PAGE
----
Insect-borne diseases are a very serious problem throughout the world, mainly in tropical and equatorial regions. They cost the lives of hundreds of thousands of people a year, and there are no effective vaccines or treatments for many of them.
But there is a novel, useful and very effective form of prevention – insecticidal paint.
The Spanish researcher Pilar Mateo, PhD in Chemistry from the University of Valencia, invented a paint with the ability to control and eliminate insects.
It consisted of the microcapsulation of insecticides with different action within wall paint.
Then the insecticides are released slowly, thus ensuring that the paint has an effect for more than two years.
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Against Chagas disease
In view of the potential, its possible use as a public health tool began to be investigated and Chagas disease was the first disease against which it was tried.
It affects the American continent, from northern Mexico to Patagonia. According to the WHO, it kills about 50,000 people a year and up to a quarter of the entire population of Latin America is at risk.
The disease is caused by a parasite, Trypanosoma cruzi, but it is transmitted by the bite of some bed bugs called domestic triatomines.
These insects feed on blood at night and during the day they take refuge in nearby farms, corrals and trees, but also in the crevices of houses.
For this reason an insecticidal paint is ideal to control the disease.
Experiment in Bolivia
In the Gran Chaco region of Bolivia, an investigation was carried out using this paint.
1,626 houses were chosen for the study, of which more than 30% were found to be infested with triatomines.
Paint was applied to all houses and triatomines were searched again. 32 months after application, the bed bug was present in only 1.7% of the houses.
When applying paint, bed bugs die when they come into contact with the walls. The houses are free of the insect and, what is better, of the Chagas disease.
Of course, the paint is safe and does not pose any danger to human health.
Bed bugs become resistant
Traditionally, the measures to combat these bed bugs have been extensive spraying with pyrethroids, every three to four months.
But it was found that after years of use, triatomines began to develop resistance to these insecticides, making the above treatment largely useless.
However, the paint, by using various types of insecticides and gradually released, increases the effect and prevents the development of new resistances.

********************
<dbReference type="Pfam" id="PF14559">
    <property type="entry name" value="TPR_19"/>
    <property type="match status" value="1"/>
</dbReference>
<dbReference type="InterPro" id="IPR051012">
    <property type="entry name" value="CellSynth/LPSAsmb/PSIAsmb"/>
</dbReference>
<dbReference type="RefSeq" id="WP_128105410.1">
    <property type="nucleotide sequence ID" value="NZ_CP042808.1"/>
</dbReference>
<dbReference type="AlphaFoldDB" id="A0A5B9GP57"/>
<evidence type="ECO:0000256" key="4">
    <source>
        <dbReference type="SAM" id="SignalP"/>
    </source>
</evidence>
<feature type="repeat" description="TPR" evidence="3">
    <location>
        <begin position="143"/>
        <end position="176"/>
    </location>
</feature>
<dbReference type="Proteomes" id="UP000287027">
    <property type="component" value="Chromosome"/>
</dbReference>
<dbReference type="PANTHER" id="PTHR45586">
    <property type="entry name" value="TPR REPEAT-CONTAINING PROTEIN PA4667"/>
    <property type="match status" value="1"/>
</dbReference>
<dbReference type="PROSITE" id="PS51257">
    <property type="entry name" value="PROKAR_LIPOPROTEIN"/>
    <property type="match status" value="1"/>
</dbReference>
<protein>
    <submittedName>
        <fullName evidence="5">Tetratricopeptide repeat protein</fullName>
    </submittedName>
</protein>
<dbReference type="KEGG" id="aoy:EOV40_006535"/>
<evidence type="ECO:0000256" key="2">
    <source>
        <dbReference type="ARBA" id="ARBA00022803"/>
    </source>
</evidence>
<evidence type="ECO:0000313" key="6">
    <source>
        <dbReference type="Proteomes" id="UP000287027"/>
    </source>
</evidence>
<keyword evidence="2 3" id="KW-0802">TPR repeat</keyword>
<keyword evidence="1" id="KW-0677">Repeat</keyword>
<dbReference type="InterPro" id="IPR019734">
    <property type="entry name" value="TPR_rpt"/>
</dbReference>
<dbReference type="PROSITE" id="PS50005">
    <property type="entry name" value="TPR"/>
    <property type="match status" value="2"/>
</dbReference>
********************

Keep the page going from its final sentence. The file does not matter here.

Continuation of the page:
In the medium-long term, paint is also cheaper. And it is a technologically simpler solution: a house can be painted in all places, but it is not always feasible to spread insecticide over large areas of land.
Good for health … and the environment
Ecologically it is also more careful. Spraying large areas with insecticides contaminates the soil, crops and affects many other species of insects.
The painting, however, only focuses on the species that are present in the domestic environment, leaving all the others unaffected.
The application of this paint in houses, corrals and lower parts of trees, together with better hygiene and home care, could make Chagas disease a testimonial in Latin America.
Research with insecticidal paints has not stopped here: it is effective against many other disease-transmitting insects.
Experiments with other diseases continue
Malaria, dengue or the West Nile virus (the latter present in Spain) are just some of the diseases transmitted by insects that each year cost hundreds of thousands of people their lives.
Paint has been tested in different West African countries to deal with the malaria-transmitting mosquitoes, the Anopheles mosquitoes.
The paint caused a mortality of more than 90% in mosquitoes in short periods of time, which is why it has been considered an easy and fast way to control localized epidemics.
Just painting doors and windows could save lives.
The potential of this technology is even broader. For example, colorless sprays can be used to spray clothing or tents with them.
In this way, people who have to enter areas with dangerous insects will be more protected, since the effect is longer than with traditional insecticide spray.
However, there are still many impediments for paint and other preventive treatments to reach those who need it. Rural communities continue to depend on external collaboration to finance these initiatives.
In the same way that today they need help to obtain food, drinking water and medicine, it would be necessary to send them the paint.
Challenges remain to eradicate these diseases, but technology is helping to bring the horizon closer.
Eddie is an Australian news reporter with over 9 years in the industry and has published on Forbes and tech crunch.